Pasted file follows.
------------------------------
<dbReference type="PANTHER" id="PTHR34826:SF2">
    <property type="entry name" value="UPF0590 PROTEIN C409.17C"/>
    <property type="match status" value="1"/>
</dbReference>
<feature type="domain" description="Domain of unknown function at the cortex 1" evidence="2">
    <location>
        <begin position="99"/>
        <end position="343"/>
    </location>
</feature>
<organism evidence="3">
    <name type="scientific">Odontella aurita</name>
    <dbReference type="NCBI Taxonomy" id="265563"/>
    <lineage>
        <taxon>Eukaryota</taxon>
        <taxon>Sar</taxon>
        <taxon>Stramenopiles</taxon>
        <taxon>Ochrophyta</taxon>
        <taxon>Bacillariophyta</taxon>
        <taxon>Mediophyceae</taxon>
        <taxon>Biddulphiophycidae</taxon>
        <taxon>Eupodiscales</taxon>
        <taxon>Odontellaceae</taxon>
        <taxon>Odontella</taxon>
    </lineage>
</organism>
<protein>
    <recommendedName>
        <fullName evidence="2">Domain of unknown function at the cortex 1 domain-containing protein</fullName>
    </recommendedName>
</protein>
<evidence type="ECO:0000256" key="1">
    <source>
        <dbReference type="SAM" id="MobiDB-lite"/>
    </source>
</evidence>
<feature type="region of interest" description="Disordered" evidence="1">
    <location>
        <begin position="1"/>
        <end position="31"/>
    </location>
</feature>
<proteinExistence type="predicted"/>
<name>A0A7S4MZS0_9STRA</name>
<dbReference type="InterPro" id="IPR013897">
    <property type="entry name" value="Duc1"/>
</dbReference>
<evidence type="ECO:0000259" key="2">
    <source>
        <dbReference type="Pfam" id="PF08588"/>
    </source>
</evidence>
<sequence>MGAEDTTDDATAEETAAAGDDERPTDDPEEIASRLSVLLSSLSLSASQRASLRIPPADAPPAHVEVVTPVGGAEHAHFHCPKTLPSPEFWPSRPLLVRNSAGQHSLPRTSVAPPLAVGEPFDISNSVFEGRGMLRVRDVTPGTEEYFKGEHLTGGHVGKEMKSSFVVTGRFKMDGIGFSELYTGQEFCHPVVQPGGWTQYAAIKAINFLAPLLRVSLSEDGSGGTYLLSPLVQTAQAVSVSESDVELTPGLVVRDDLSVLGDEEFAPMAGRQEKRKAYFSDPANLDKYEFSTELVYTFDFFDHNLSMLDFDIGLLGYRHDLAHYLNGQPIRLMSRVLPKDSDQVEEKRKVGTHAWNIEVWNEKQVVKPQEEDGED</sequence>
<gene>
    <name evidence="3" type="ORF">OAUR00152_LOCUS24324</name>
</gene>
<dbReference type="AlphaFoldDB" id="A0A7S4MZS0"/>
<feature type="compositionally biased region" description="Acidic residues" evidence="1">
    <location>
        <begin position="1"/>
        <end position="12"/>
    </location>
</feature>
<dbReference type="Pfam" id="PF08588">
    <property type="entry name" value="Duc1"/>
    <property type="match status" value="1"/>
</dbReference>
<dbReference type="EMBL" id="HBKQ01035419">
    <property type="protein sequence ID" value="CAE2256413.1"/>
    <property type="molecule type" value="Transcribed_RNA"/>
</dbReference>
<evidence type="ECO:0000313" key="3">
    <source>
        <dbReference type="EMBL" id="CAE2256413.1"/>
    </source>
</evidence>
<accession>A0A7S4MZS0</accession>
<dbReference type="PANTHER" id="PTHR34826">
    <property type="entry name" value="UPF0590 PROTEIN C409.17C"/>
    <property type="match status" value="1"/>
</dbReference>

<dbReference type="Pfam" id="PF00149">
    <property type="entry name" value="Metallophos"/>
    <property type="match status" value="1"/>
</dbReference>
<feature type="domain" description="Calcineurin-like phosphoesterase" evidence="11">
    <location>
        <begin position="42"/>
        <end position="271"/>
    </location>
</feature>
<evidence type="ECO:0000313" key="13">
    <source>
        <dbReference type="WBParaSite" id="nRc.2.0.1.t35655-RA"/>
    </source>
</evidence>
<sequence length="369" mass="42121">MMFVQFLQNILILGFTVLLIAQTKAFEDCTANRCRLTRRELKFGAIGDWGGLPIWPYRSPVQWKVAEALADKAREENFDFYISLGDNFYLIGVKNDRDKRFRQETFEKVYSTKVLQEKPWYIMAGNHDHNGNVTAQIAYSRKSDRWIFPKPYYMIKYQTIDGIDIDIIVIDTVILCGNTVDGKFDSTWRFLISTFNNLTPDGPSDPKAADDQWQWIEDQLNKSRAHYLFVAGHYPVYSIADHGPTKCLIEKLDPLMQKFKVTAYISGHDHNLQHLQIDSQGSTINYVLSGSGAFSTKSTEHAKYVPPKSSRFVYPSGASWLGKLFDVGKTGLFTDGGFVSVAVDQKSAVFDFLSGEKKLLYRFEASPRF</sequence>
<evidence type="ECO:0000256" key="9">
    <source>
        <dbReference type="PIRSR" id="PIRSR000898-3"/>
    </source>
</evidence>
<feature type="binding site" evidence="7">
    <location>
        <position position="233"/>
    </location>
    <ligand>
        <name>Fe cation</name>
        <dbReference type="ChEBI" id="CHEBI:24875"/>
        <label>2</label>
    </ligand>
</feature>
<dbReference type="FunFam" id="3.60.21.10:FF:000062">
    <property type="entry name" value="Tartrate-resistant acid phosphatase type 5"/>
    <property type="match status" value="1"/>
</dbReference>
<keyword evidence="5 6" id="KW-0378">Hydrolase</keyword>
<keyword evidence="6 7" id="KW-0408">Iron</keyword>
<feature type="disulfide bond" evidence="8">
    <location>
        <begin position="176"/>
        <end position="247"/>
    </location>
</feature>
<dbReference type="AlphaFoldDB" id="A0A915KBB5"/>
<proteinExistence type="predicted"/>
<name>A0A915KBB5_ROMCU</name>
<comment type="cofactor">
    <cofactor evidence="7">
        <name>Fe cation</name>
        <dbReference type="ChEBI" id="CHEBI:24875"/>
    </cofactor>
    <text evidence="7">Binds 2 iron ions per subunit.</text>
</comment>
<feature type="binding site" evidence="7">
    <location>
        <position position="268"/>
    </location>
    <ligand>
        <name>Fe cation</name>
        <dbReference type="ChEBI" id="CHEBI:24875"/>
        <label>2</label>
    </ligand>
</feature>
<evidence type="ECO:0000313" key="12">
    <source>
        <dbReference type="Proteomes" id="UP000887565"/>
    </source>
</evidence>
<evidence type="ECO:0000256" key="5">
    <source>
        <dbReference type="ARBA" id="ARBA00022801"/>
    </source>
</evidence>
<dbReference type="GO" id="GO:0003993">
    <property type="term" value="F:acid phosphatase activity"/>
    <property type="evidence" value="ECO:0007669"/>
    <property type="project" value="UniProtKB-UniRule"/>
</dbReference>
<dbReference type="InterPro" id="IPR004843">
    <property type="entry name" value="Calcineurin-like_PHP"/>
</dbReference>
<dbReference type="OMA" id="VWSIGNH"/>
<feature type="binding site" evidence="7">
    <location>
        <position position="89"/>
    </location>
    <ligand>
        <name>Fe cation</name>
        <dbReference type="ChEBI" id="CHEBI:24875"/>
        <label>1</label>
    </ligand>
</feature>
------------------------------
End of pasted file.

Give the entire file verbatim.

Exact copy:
<dbReference type="PANTHER" id="PTHR34826:SF2">
    <property type="entry name" value="UPF0590 PROTEIN C409.17C"/>
    <property type="match status" value="1"/>
</dbReference>
<feature type="domain" description="Domain of unknown function at the cortex 1" evidence="2">
    <location>
        <begin position="99"/>
        <end position="343"/>
    </location>
</feature>
<organism evidence="3">
    <name type="scientific">Odontella aurita</name>
    <dbReference type="NCBI Taxonomy" id="265563"/>
    <lineage>
        <taxon>Eukaryota</taxon>
        <taxon>Sar</taxon>
        <taxon>Stramenopiles</taxon>
        <taxon>Ochrophyta</taxon>
        <taxon>Bacillariophyta</taxon>
        <taxon>Mediophyceae</taxon>
        <taxon>Biddulphiophycidae</taxon>
        <taxon>Eupodiscales</taxon>
        <taxon>Odontellaceae</taxon>
        <taxon>Odontella</taxon>
    </lineage>
</organism>
<protein>
    <recommendedName>
        <fullName evidence="2">Domain of unknown function at the cortex 1 domain-containing protein</fullName>
    </recommendedName>
</protein>
<evidence type="ECO:0000256" key="1">
    <source>
        <dbReference type="SAM" id="MobiDB-lite"/>
    </source>
</evidence>
<feature type="region of interest" description="Disordered" evidence="1">
    <location>
        <begin position="1"/>
        <end position="31"/>
    </location>
</feature>
<proteinExistence type="predicted"/>
<name>A0A7S4MZS0_9STRA</name>
<dbReference type="InterPro" id="IPR013897">
    <property type="entry name" value="Duc1"/>
</dbReference>
<evidence type="ECO:0000259" key="2">
    <source>
        <dbReference type="Pfam" id="PF08588"/>
    </source>
</evidence>
<sequence>MGAEDTTDDATAEETAAAGDDERPTDDPEEIASRLSVLLSSLSLSASQRASLRIPPADAPPAHVEVVTPVGGAEHAHFHCPKTLPSPEFWPSRPLLVRNSAGQHSLPRTSVAPPLAVGEPFDISNSVFEGRGMLRVRDVTPGTEEYFKGEHLTGGHVGKEMKSSFVVTGRFKMDGIGFSELYTGQEFCHPVVQPGGWTQYAAIKAINFLAPLLRVSLSEDGSGGTYLLSPLVQTAQAVSVSESDVELTPGLVVRDDLSVLGDEEFAPMAGRQEKRKAYFSDPANLDKYEFSTELVYTFDFFDHNLSMLDFDIGLLGYRHDLAHYLNGQPIRLMSRVLPKDSDQVEEKRKVGTHAWNIEVWNEKQVVKPQEEDGED</sequence>
<gene>
    <name evidence="3" type="ORF">OAUR00152_LOCUS24324</name>
</gene>
<dbReference type="AlphaFoldDB" id="A0A7S4MZS0"/>
<feature type="compositionally biased region" description="Acidic residues" evidence="1">
    <location>
        <begin position="1"/>
        <end position="12"/>
    </location>
</feature>
<dbReference type="Pfam" id="PF08588">
    <property type="entry name" value="Duc1"/>
    <property type="match status" value="1"/>
</dbReference>
<dbReference type="EMBL" id="HBKQ01035419">
    <property type="protein sequence ID" value="CAE2256413.1"/>
    <property type="molecule type" value="Transcribed_RNA"/>
</dbReference>
<evidence type="ECO:0000313" key="3">
    <source>
        <dbReference type="EMBL" id="CAE2256413.1"/>
    </source>
</evidence>
<accession>A0A7S4MZS0</accession>
<dbReference type="PANTHER" id="PTHR34826">
    <property type="entry name" value="UPF0590 PROTEIN C409.17C"/>
    <property type="match status" value="1"/>
</dbReference>

<dbReference type="Pfam" id="PF00149">
    <property type="entry name" value="Metallophos"/>
    <property type="match status" value="1"/>
</dbReference>
<feature type="domain" description="Calcineurin-like phosphoesterase" evidence="11">
    <location>
        <begin position="42"/>
        <end position="271"/>
    </location>
</feature>
<evidence type="ECO:0000313" key="13">
    <source>
        <dbReference type="WBParaSite" id="nRc.2.0.1.t35655-RA"/>
    </source>
</evidence>
<sequence length="369" mass="42121">MMFVQFLQNILILGFTVLLIAQTKAFEDCTANRCRLTRRELKFGAIGDWGGLPIWPYRSPVQWKVAEALADKAREENFDFYISLGDNFYLIGVKNDRDKRFRQETFEKVYSTKVLQEKPWYIMAGNHDHNGNVTAQIAYSRKSDRWIFPKPYYMIKYQTIDGIDIDIIVIDTVILCGNTVDGKFDSTWRFLISTFNNLTPDGPSDPKAADDQWQWIEDQLNKSRAHYLFVAGHYPVYSIADHGPTKCLIEKLDPLMQKFKVTAYISGHDHNLQHLQIDSQGSTINYVLSGSGAFSTKSTEHAKYVPPKSSRFVYPSGASWLGKLFDVGKTGLFTDGGFVSVAVDQKSAVFDFLSGEKKLLYRFEASPRF</sequence>
<evidence type="ECO:0000256" key="9">
    <source>
        <dbReference type="PIRSR" id="PIRSR000898-3"/>
    </source>
</evidence>
<feature type="binding site" evidence="7">
    <location>
        <position position="233"/>
    </location>
    <ligand>
        <name>Fe cation</name>
        <dbReference type="ChEBI" id="CHEBI:24875"/>
        <label>2</label>
    </ligand>
</feature>
<dbReference type="FunFam" id="3.60.21.10:FF:000062">
    <property type="entry name" value="Tartrate-resistant acid phosphatase type 5"/>
    <property type="match status" value="1"/>
</dbReference>
<keyword evidence="5 6" id="KW-0378">Hydrolase</keyword>
<keyword evidence="6 7" id="KW-0408">Iron</keyword>
<feature type="disulfide bond" evidence="8">
    <location>
        <begin position="176"/>
        <end position="247"/>
    </location>
</feature>
<dbReference type="AlphaFoldDB" id="A0A915KBB5"/>
<proteinExistence type="predicted"/>
<name>A0A915KBB5_ROMCU</name>
<comment type="cofactor">
    <cofactor evidence="7">
        <name>Fe cation</name>
        <dbReference type="ChEBI" id="CHEBI:24875"/>
    </cofactor>
    <text evidence="7">Binds 2 iron ions per subunit.</text>
</comment>
<feature type="binding site" evidence="7">
    <location>
        <position position="268"/>
    </location>
    <ligand>
        <name>Fe cation</name>
        <dbReference type="ChEBI" id="CHEBI:24875"/>
        <label>2</label>
    </ligand>
</feature>
<evidence type="ECO:0000313" key="12">
    <source>
        <dbReference type="Proteomes" id="UP000887565"/>
    </source>
</evidence>
<evidence type="ECO:0000256" key="5">
    <source>
        <dbReference type="ARBA" id="ARBA00022801"/>
    </source>
</evidence>
<dbReference type="GO" id="GO:0003993">
    <property type="term" value="F:acid phosphatase activity"/>
    <property type="evidence" value="ECO:0007669"/>
    <property type="project" value="UniProtKB-UniRule"/>
</dbReference>
<dbReference type="InterPro" id="IPR004843">
    <property type="entry name" value="Calcineurin-like_PHP"/>
</dbReference>
<dbReference type="OMA" id="VWSIGNH"/>
<feature type="binding site" evidence="7">
    <location>
        <position position="89"/>
    </location>
    <ligand>
        <name>Fe cation</name>
        <dbReference type="ChEBI" id="CHEBI:24875"/>
        <label>1</label>
    </ligand>
</feature>